A wooden roller coaster is most often classified as a roller coaster with running rails made of flattened steel strips mounted on laminated wooden track. Occasionally, the support structure may be made out of a steel lattice or truss, but the ride remains classified as a wooden roller coaster due to the track design. Because of the limits of wood, wooden roller coasters, in general, do not have inversions (when the coaster goes upside down), steep drops, or extremely banked turns (overbanked turns). However, there are exceptions; the defunct Son of Beast at Kings Island had a 214-foot-high (65 m) drop and originally had a 90-foot-tall (27 m) loop until the end of the 2006 season, although the loop had steel supports. Other special cases are Hades 360 at Mount Olympus Water and Theme Park in Wisconsin Dells, Wisconsin. The coaster features a double-track tunnel, a corkscrew, and a 90-degree banked turn. There is also The Voyage at Holiday World (an example of a wooden roller coaster with a steel structure for supports) featuring three separate 90-degree banked turns. Ravine Flyer II at Waldameer Park has a 90-degree banked turn, T Express at Everland in South Korea with a 77-degree drop, and Outlaw Run at Silver Dollar City which has 3 inversions and 120-degree overbanked turn.
Once a staple in virtually every amusement park in America, wooden roller coasters began a slow decline in popularity for a number of reasons. Steel roller coasters, while having larger up-front costs, cost much less in ongoing maintenance fees throughout the years of operation. Wooden roller coasters, on the other hand, require large amounts of devoted funds annually to keep the ride in operating condition through regular re-tracking, track lubrication, and support maintenance.
Wooden coasters are also becoming less marketable in today's media-driven advertising world. Superlative advertising in which the "biggest", "tallest", or "fastest" ride is what brings in crowds often cannot apply to new wooden roller coasters, especially since a large majority of record-holding rides are steel. Amusement parks are always looking to add attractions that can be presented in commercials and ads as incredibly tall, fast, or extreme, which eliminates many wooden roller coasters.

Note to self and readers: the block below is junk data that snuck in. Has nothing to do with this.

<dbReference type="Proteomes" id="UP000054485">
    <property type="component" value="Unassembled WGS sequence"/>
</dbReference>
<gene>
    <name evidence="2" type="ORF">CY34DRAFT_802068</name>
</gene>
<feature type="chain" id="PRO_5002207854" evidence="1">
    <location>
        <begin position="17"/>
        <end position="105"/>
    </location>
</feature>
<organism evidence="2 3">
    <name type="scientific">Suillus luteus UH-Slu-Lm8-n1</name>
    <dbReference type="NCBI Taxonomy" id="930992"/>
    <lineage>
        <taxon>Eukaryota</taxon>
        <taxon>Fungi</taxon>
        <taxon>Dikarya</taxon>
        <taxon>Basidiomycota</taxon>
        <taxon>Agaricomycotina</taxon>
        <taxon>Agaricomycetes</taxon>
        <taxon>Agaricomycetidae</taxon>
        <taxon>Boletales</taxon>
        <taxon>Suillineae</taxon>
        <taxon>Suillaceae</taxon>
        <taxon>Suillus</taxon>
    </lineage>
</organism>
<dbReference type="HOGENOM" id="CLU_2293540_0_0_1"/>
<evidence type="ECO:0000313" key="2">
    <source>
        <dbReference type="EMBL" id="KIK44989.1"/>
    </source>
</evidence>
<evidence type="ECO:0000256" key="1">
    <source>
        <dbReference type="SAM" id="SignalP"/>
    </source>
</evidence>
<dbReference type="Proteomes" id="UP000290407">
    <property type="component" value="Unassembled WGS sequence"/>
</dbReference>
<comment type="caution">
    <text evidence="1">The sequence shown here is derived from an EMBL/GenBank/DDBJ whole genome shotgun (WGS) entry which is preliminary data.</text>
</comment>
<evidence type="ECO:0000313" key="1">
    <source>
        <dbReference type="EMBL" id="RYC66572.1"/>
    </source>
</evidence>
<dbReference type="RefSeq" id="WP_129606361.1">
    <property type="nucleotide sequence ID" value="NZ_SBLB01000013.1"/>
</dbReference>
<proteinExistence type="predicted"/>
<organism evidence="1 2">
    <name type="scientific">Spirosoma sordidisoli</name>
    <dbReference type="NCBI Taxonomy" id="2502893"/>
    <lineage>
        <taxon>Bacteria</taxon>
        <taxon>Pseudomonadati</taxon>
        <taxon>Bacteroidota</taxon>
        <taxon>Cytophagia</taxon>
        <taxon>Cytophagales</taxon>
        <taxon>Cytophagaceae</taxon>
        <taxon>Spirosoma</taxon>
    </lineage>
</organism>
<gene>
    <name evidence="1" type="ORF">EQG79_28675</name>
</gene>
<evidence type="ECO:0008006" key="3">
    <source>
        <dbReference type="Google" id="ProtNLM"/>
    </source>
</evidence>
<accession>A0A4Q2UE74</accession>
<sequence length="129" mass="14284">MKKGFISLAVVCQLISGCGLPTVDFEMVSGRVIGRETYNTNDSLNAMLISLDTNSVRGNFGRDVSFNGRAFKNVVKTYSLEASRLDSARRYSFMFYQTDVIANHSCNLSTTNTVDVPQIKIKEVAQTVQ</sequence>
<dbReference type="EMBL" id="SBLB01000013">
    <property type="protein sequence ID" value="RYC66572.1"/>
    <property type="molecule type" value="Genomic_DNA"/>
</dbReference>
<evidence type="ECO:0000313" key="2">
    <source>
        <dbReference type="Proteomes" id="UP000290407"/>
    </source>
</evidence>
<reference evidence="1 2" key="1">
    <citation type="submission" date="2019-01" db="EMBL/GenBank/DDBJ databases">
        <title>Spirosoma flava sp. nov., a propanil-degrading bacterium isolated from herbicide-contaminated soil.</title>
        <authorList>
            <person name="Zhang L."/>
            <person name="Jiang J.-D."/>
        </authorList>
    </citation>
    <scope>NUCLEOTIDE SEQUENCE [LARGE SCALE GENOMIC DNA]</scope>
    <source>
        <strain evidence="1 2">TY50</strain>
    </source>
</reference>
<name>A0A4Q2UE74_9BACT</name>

However, the arrival of several new wooden coasters has bucked the downward trend. In 2006, a trio of giant wooden coasters opened in the United States: The Kentucky Rumbler at Beech Bend Park, The Voyage at Holiday World, and El Toro at Six Flags Great Adventure. Another wooden coaster, Renegade at Valleyfair, opened in 2007. In Sweden Balder at Liseberg opened in 2003 and has received much attention and appreciation. It remains to be seen whether or not these new coasters mark the beginning of a wooden coaster revival, but they do indicate that amusement parks continue to show interest in wooden roller coasters.
The 1920s was the Golden Era of coaster design. This was the decade when many of the world's most iconic coasters were built. Some of these include the Giant Dipper at the Santa Cruz Beach Boardwalk and its counterpart at Belmont Park, the Cyclone at Coney Island, the Big Dipper at Geauga Lake, The Thriller at Euclid Beach Park, and the Roller Coaster at Lagoon. All of these rides were built during this time.The decade was also the design peak for some of the world's greatest coaster designers, including John A. Miller, Harry Traver, Herb Schmeck, and the partnership of Prior and Church. Many wooden roller coasters of this time were demolished during the Great Depression, but a few still stand as American Coaster Enthusiasts (ACE) classics and landmarks.
The popularity may have come to a short closing, but that did not stop certain amusement parks from building scream machines again, and again. Cedar Point built Blue Streak in 1964, a Philadelphia Toboggan Company-manufactured coaster designed by John C. Allen. This relatively quiet age of coaster design following the Great Depression was brought to an end by The Racer at Kings Island, which opened in 1972 and sparked a second "Golden Age" of wooden coaster design that continues today.
After their success with the Racer at Kings Island, the Philadelphia Toboggan Company (PTC) constructed another 9 roller coasters over the next decade. About half were small family coasters, two were racing coasters similar to the Racer, and two were out and back coasters with custom designs. One of these, Screamin' Eagle at Six Flags St. Louis, was the last coaster designed by John Allen before his retirement. After these coasters, PTC stopped producing roller coasters, but continues to produce wooden roller coaster trains as Philadelphia Toboggan Coasters. Their distinctive rectangular cars are widely used on wooden coasters around the world.
A notable non-PTC coaster built during this time was The Beast at Kings Island. After John Allen refused to design the coaster in lieu of retirement, Kings Island built the coaster themselves, with the coaster designed by Al Collins and Jeff Gramke and construction overseen by Charlie Dinn. Rather than a typical out and back layout, the coaster sprawled over the woods at the back of the park, using the terrain to create an elevation change from lowest to highest point of 201 feet, even though the coaster was only 118 feet tall. The coaster also had two lift hills which, while common for mine train coasters at the time, was uncommon for wooden coasters. Opening in 1979, the coaster was, and still is, the longest wooden roller coaster in the world at 7,359 feet. Another significant wooden coaster of this era was the racing American Eagle at (now) Six Flags Great America, built by Intamin in 1981, which still holds the records for racing wooden coasters of height (127 ft), length (4650 ft), speed (66 mph), and drop (147 ft).